Parameters: Select a one man-made object and interpret it 6 different ways using the visual elements, colors and type styles
characteristic of six different design movements. All solutions must include the typical aesthetics, colors, forms, shapes
and typography of that period.
Oral Presentation: Prepare an oral presentation to explain your design decisions. Describe the typical colors, shapes,
images and typefaces that are characteristic of each period you selected and how you interpreted them.
(Below) History of Design – Final Project: Aesthetics of different design movements applied to an object, in this solution,
The Effect of Typography and Printing on History:
A Tribute to the Renaissance Typographers and Printers
Parameters: Research and develop conclusions on the historical, technological, religious and societal impact of a Renaissance printer
or typographer for a combination oral and visual presentation.
1. Develop an oral presentation on your conclusions to present for class.
2. Design a visual presentation as a wearable presentation (T-Shirt) to demonstrate the visual characteristics of the type, layout or printing.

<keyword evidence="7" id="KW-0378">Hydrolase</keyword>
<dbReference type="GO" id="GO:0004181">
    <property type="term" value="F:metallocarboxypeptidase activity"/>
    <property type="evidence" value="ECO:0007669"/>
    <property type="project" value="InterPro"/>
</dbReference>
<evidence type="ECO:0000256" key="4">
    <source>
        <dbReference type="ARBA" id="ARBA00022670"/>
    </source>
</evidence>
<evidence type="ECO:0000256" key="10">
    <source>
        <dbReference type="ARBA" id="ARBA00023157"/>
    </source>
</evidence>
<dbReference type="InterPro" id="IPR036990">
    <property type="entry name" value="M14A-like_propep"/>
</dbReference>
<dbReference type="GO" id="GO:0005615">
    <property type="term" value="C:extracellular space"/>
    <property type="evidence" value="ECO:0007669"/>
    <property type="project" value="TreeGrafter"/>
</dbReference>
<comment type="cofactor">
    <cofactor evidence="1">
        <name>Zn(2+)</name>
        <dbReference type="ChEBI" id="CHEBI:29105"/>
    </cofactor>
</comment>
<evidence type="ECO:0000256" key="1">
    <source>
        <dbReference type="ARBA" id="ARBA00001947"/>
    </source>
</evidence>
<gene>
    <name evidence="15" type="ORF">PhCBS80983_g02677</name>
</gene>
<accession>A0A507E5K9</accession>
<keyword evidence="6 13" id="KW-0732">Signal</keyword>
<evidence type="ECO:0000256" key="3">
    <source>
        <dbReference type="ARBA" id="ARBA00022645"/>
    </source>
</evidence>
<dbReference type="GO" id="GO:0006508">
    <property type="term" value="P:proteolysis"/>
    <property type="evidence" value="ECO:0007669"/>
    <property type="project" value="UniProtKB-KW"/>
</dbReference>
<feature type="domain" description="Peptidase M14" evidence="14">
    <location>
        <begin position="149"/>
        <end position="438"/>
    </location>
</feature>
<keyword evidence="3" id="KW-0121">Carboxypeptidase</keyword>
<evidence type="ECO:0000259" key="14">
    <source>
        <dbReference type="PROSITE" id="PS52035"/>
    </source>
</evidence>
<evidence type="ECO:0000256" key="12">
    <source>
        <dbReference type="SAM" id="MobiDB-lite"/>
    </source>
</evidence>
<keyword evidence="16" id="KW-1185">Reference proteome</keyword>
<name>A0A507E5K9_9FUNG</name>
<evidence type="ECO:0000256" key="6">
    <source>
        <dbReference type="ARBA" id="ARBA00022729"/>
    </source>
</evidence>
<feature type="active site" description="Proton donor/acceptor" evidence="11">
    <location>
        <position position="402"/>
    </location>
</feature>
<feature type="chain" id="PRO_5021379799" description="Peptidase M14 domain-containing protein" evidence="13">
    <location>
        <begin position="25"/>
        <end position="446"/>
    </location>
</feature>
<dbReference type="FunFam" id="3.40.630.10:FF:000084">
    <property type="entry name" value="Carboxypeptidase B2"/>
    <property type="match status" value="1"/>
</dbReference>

Oral Presentation: Describe the historical, technological, religious and societal impact of your chosen printer or typographer. Describe the
highlights of their career and life. Use the visual aspects of your presentation to illustrate your research and conclusions.
Visual Presentation: Design a full-color T-shirt representing the type and design sensibilities of your chosen typographer or printer. You may
use the face of the person, name and examples of their typefaces or books in a composition. You may use the sleeves and/or back of the
shirt. The T-shirt can be an aesthetic exercise with typographic forms or incorporate historical facts into the composition.
Design for an audience of graphic designers with assumed knowledge of typography.
– Final presentation: 11 x 17 color print mounted on 15 x 20 black mounting board or an actual T-shirt with heat-activated transfers.
– Use type and books created by the person as the primary visual elements.
– Consider the ramifications of applying two-dimensional typography on to a three-dimensional surface.
(Below) Claude Garamond and Albrecht Durer